If, then, we start with the idea of the Godhead, which is never quite absent in any system of philosophy or religion, we may, excluding all polytheistic forms of faith, allow our friends, the Vedantists, to lay it down that before all things the Godhead must be one, so that it may not be limited or conditioned by anything else. This is the Vedanta tenet which they express by the ever-recurring formula that the Sat, the true Being or Brahman, must be ekatn, one, and advitiyam, without any second whatsoever. If, then, it is once admitted that in the beginning, in the present and in the future, the Godhead must be one, all, and everything, it follows that nothing but that Godhead can be conceived as the true, though distant cause of everything material as well as spiritual, of our body as well as of our soul. Another maxim of the Vedantist, which likewise could hardly be gainsaid by any thinker, is that the Godhead, if it exists at all in its postulated character, must be unchangeable, because it cannot possibly be interfered with by anybody or anything else, there being nothing beside itself. On this point also all the advanced religions seem agreed. But then arises at once the next question, If the Godhead is one without a second, and if it is unchangeable, whence comes change or development into the world; nay, whence comes the world itself, or what we call creation — whence comes nature with its ever-changing life and growth and decay?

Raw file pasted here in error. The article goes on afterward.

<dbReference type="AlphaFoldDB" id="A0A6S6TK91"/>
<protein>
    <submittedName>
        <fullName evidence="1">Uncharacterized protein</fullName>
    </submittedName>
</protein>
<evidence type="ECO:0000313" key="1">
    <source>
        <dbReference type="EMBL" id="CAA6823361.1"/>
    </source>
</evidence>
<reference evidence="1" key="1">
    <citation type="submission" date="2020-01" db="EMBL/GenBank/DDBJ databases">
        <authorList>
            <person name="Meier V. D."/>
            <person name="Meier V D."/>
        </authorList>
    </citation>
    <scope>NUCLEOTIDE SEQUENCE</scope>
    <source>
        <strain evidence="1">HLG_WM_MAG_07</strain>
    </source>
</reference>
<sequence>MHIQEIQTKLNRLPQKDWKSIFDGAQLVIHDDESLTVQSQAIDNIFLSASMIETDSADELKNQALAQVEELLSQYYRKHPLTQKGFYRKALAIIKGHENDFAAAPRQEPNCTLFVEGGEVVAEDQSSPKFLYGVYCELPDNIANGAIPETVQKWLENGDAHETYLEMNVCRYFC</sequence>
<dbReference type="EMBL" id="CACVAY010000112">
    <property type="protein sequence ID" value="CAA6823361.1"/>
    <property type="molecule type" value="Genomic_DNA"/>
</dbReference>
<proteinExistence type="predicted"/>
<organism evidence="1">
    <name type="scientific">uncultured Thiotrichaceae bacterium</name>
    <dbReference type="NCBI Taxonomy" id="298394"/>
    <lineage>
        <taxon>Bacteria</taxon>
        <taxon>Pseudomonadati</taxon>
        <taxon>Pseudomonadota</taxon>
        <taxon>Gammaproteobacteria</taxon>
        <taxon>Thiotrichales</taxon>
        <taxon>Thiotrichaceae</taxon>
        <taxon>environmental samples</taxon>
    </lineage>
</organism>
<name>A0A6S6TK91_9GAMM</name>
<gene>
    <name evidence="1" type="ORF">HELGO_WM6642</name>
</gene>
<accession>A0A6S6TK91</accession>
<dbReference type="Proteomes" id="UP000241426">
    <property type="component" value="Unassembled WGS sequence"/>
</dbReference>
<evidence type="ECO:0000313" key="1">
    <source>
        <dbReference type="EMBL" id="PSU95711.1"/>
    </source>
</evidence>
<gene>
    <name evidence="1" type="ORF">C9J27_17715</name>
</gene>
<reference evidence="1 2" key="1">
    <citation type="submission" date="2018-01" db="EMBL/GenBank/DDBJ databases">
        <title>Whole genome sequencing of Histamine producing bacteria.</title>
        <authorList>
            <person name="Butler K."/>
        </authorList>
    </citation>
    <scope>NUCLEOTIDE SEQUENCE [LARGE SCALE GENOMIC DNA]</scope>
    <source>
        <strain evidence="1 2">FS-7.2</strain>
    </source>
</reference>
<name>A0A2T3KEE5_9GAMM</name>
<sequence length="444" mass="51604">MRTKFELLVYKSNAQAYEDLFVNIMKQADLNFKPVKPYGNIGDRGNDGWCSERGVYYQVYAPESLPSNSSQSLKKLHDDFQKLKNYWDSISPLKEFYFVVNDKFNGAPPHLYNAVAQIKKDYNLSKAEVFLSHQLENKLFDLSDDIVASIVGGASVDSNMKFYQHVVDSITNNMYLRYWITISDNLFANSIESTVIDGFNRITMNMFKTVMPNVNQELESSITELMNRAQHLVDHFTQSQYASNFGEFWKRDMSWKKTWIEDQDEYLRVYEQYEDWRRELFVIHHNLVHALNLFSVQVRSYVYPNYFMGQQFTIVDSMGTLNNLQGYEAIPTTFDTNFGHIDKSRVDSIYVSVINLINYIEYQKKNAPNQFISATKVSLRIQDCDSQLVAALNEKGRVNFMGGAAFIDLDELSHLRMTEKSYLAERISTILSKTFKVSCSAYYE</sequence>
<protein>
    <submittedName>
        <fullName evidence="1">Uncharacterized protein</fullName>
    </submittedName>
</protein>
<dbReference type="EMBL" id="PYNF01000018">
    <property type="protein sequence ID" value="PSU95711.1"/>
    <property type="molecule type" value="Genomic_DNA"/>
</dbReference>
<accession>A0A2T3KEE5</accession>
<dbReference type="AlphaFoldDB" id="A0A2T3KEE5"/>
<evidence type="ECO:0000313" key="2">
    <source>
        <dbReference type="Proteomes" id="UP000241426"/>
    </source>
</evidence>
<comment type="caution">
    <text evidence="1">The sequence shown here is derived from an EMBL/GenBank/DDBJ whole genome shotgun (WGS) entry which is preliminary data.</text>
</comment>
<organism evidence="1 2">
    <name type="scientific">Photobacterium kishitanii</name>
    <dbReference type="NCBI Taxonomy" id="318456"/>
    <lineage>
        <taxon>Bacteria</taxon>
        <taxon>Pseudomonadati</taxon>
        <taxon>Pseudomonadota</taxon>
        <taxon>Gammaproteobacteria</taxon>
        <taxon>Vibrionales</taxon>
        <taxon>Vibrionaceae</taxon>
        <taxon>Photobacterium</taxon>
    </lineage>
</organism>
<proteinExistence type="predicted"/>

Here the Vedantist answer sounds at first very strange to us, and yet it is not so very different from other philosophies. The Vedantist evidently holds, though this view is implied rather than enunciated, that, as far as we are concerned, the objective world is, and can only be, our knowledge of the objective world, and that everything that is objective is ipso facto phenomenal. Objective, if properly analyzed, is to the Vedantist the same as phenomenal, the result of what we see, hear, and touch. Nothing objective could exist objectively, except as perceived by us, nor can we ever go beyond this, and come nearer in any other way to the subjective part of the objective world, to the Ding an sich supposed to be without us. If, then, we perceive that the objective world — that is, whatever we know by our senses, call it nature or anything else — is always changing, whilst on the other hand, the one Being that exists, the Sat, can be one only, without a second, and without change, the only way to escape from this dilemma is to take the world when known to us as purely phenomenal, that is, as created by our knowledge, only that what we call knowledge is called from a higher point of view not knowledge, but Avidya. i. e., Nescience. Thus the Godhead, though being that which alone supplies the reality underlying the objective world, is never itself objective, still less can it be changing. This is illustrated by a simile, such as are frequently used by the Vedantists, not to prove a thing, but to make things clear and intelligible. When the sun is reflected in the running water it seems to move and to change, but in reality it remains unaffected and unchanged. What our senses see is phenomenal, but it evidences a reality sustaining it. It is, therefore, not false or illusory, but it is phenomenal. It is fully recognized that there could not be even a phenomenal world without that postulated real Sat, that power which we call the Godhead, as distinguished from God or the gods, which are its phenomenal appearances, known to us under different names.